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Motor Vehicle Medical Expense Insurance Coverage – Part 2

Motor Vehicle Medical Expense Insurance Coverage

In my last article, the topic was Bodily Injury Insurance for your Motor Vehicle.  In this blog post, I am going to talk about medical insurance included in your automobile insurance coverage, which many people fail to have sufficient coverage.


I do a fair amount of personal injury work arising out of motor vehicle accidents in many counties in southeastern Pennsylvania.  When an injured party comes into my office after his or her involvement in a serious motor vehicle accident, I immediately review the potential client’s motor vehicle insurance policy to determine whether the client has sufficient medical expense coverage to take care of his or her medical provider bills resulting from personal injuries sustained in a motor vehicle accident.  Why?  Because it is your motor vehicle insurance carrier who is responsible to pay your medical bills.  Neither the other party who was involved in the accident and who was negligent, nor his insurance carrier, is responsible to pay your medical bills, even though that party may be 100% negligent in causing your injuries.  That is what no-fault insurance provides.  It does not matter who is at fault in a motor vehicle accident.  The carrier for whomever sustains injuries as a result of the accident is responsible to pay for the medical provider bills.

To be legal under Pennsylvania law, the minimum amount of medical expense insurance coverage that you must purchase is $5,000.  I have seen in my practice that many people tend to opt for the minimum $5,000 to $10,000 medical coverage because they feel they are saving substantial monies in insurance premiums.  Do you know how far $5,000 or $10,000 will go if you are transported to a hospital or trauma center? Just a helicopter transport to a trauma hospital from the scene of the accident can cost $15,000 to $25,000.  The daily rate for a hospital room in most hospitals is several thousand dollars.  As a result, your medical provider expenses could be as high as $30,000 to $100,000, depending on the seriousness of your injuries.

Many of my clients have related to me that they rely on their employer’s hospitalization insurance; and therefore, they only purchase the minimum of $5,000 medical coverage from their motor vehicle carrier.  In other words, when their motor vehicle insurance carrier exhausts its $5,000 medical coverage, the client then relies on his hospitalization insurance at his or her place of employment.  And, in most cases, the hospitalization carrier will pay for the medical provider bills over $5,000.  But such reliance may be misplaced, particularly if the employer-provided insurance is an HMO, which is rather common in the workplace.  Under HMO insurance plans, the HMO has the right to subrogate.  That means that the HMO, if it pays for personal injury medical provider bills incurred by a person in a motor vehicle accident, the HMO stands in the shoes of the injured party, and can collect, and will collect the amount the HMO has paid for your medical provider bills.  It will get paid from the proceeds of any settlement or monetary award from a Court.  In other words, any award obtained by the injured party for his or her personal injuries, may be reduced by the amount that the HMO has paid for medical provider bills.  Therefore, I always encourage my clients to purchase a minimum of $100,000 medical coverage in their vehicle insurance coverage.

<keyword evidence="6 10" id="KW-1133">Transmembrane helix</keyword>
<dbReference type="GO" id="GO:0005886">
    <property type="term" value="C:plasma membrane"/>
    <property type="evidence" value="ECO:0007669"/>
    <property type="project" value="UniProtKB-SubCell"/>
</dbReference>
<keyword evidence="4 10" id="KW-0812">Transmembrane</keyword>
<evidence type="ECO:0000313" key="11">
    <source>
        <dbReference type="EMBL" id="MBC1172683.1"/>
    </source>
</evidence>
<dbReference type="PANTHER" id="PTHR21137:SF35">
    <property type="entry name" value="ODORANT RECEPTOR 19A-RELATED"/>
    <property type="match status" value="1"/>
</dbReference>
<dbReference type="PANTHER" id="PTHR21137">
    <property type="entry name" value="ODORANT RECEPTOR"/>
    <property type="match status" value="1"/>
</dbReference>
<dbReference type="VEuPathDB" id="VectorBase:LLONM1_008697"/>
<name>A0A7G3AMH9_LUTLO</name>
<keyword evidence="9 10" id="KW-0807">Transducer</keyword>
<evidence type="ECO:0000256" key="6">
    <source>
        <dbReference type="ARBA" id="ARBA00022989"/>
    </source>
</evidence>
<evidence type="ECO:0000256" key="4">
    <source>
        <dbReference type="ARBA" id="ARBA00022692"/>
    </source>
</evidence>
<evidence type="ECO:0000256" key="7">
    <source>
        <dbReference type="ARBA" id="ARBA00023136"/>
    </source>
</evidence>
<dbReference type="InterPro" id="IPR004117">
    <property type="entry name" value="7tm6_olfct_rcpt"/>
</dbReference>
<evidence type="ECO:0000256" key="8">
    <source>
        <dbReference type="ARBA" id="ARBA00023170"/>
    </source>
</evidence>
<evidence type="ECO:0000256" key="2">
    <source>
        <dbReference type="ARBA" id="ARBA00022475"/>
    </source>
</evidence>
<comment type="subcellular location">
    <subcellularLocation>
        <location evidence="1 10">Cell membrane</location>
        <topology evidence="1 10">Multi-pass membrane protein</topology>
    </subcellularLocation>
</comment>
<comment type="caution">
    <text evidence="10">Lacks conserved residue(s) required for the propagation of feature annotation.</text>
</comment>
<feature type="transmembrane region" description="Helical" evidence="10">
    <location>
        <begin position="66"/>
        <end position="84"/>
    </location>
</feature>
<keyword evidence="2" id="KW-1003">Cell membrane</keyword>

Quite frankly, you may be surprised at how small your motor vehicle insurance premium will increase if you buy $100,000 of medical expense versus the minimum of $5,000 coverage.  The increased cost is often not significant.  Call your insurance agent to see how much more it would cost you a year to increase your medical coverage to $100,000. It is well worth your investment.

In my next article, I will continue this series on motor vehicle insurance coverage by discussing limited tort versus full tort. So, stay tuned.

Contact us with any additional questions regarding motor vehicle medical expense insurance coverage.

— Written by Richard D. Linderman, Esq.

DISCLAIMER: The contents of this blog are not legal advice, and are not to be used for that purpose.  If you are faced with a legal matter, you should contact a lawyer immediately in order to ensure that you are protected.

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